WASHINGTON, D.C. — Today, a state trial court judge in Florida blocked some of the state’s new congressional districts while a lawsuit challenging the map plays out. The map, which was enacted in April after Gov. Ron DeSantis (R) vetoed initial plans passed by the Florida Legislature, dismantled the Black-performing 5th Congressional District despite pushback from legislators and the public. Soon after DeSantis’ map was passed, a lawsuit was filed challenging the map, specifically the new 5th Congressional District, for violating the Fair Districts Amendment of the Florida Constitution by diminishing the ability of Black Floridians to elect their candidates of choice. The parties sought a preliminary injunction blocking the use of the new 5th Congressional District for the 2022 election cycle while the case moves forward to a full trial.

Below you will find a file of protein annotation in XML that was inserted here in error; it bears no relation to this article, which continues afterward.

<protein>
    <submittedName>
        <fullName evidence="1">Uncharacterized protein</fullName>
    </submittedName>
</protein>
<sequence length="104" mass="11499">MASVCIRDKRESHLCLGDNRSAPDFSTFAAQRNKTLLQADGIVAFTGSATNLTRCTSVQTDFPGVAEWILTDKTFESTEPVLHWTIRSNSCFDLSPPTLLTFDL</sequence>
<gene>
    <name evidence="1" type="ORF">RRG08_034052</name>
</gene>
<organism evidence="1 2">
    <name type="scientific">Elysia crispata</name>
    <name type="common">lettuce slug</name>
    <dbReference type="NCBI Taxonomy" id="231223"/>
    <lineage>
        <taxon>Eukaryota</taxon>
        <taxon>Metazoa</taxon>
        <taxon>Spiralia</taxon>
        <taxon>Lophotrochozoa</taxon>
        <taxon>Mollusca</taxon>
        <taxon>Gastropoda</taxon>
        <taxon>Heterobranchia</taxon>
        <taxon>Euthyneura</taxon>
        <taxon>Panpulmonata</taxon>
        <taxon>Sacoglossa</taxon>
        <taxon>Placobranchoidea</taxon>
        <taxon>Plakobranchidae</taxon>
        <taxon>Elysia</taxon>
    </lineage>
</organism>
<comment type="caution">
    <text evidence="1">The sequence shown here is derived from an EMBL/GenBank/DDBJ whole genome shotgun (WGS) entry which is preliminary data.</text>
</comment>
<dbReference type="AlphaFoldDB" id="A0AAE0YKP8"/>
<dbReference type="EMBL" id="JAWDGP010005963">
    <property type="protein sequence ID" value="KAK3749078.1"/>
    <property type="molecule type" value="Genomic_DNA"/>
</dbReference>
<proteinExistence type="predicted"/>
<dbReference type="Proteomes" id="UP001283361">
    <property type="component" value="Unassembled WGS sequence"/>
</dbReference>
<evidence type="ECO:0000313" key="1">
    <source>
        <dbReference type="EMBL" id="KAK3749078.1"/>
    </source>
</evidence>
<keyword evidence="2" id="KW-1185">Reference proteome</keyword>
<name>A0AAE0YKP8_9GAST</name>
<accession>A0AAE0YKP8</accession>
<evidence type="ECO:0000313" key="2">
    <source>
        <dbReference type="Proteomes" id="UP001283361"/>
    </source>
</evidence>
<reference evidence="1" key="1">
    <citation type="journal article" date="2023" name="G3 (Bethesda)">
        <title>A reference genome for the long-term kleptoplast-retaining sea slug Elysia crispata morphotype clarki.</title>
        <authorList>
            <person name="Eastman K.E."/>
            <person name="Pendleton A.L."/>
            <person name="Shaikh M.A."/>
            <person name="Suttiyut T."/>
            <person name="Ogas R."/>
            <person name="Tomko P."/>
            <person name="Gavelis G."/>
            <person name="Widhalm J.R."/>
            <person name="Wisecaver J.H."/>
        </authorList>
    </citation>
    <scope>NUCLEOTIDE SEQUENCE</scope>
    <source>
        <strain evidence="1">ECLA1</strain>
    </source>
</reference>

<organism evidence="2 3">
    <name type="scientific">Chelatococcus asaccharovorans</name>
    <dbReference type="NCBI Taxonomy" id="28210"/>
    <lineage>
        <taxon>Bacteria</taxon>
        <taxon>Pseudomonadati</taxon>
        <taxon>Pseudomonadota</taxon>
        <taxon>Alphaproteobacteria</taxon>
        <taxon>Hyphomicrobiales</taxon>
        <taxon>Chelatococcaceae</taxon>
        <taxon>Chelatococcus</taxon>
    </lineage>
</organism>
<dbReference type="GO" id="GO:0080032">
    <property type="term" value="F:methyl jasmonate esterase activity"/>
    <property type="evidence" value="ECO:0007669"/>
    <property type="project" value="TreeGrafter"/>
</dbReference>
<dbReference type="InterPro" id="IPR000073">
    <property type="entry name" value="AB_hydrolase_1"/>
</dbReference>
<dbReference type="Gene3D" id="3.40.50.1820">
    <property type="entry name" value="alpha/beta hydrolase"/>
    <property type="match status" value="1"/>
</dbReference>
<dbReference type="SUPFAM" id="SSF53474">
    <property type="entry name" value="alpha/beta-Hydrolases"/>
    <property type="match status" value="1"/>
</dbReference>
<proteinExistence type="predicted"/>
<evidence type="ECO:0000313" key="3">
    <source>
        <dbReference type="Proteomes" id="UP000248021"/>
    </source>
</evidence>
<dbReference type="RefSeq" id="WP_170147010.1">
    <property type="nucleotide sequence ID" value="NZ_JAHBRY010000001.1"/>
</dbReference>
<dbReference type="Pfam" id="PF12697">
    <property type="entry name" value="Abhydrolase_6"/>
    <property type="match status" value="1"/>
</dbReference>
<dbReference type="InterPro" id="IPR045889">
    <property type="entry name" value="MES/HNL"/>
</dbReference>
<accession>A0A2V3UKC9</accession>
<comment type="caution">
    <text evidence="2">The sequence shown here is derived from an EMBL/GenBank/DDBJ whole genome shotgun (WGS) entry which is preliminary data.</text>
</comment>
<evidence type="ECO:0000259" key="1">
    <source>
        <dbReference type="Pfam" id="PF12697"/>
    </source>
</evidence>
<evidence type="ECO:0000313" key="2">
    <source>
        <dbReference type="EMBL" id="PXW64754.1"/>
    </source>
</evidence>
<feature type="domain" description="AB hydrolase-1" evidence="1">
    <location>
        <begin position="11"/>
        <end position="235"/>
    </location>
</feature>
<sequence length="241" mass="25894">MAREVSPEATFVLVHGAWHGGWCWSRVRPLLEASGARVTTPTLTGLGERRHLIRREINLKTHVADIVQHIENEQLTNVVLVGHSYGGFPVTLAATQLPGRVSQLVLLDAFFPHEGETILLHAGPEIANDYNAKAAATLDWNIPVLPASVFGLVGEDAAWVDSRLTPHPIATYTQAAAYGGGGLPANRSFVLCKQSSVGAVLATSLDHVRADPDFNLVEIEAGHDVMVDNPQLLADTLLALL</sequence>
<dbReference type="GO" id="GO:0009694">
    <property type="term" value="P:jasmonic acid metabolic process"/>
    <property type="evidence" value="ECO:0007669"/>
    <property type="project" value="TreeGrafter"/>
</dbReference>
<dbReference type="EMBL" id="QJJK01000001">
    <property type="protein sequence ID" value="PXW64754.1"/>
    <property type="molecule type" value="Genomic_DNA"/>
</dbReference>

In a hearing today on the motion to temporarily block the map, Judge Layne Smith ruled from the bench (meaning he gave an oral ruling at the end of the hearing) that the congressional map likely violates the Fair Districts Amendment “because it diminishes African Americans’ ability to elect candidates of their choice” in northern Florida. In support of his conclusion, Smith pointed to the fact that the Florida Supreme Court had previously approved the prior Black-performing 5th Congressional District, but DeSantis’ map splits Black voters into four districts and clearly lowers their ability to elect candidates of their choice. Smith ordered that DeSantis’ map be replaced with a remedial map drawn by the plaintiffs’ expert that gives Black voters the chance to elect the candidates of their choice in northern Florida. The judge plans to enter a written order formalizing his oral ruling by tomorrow, after which the state can appeal his decision and the order will be paused on appeal.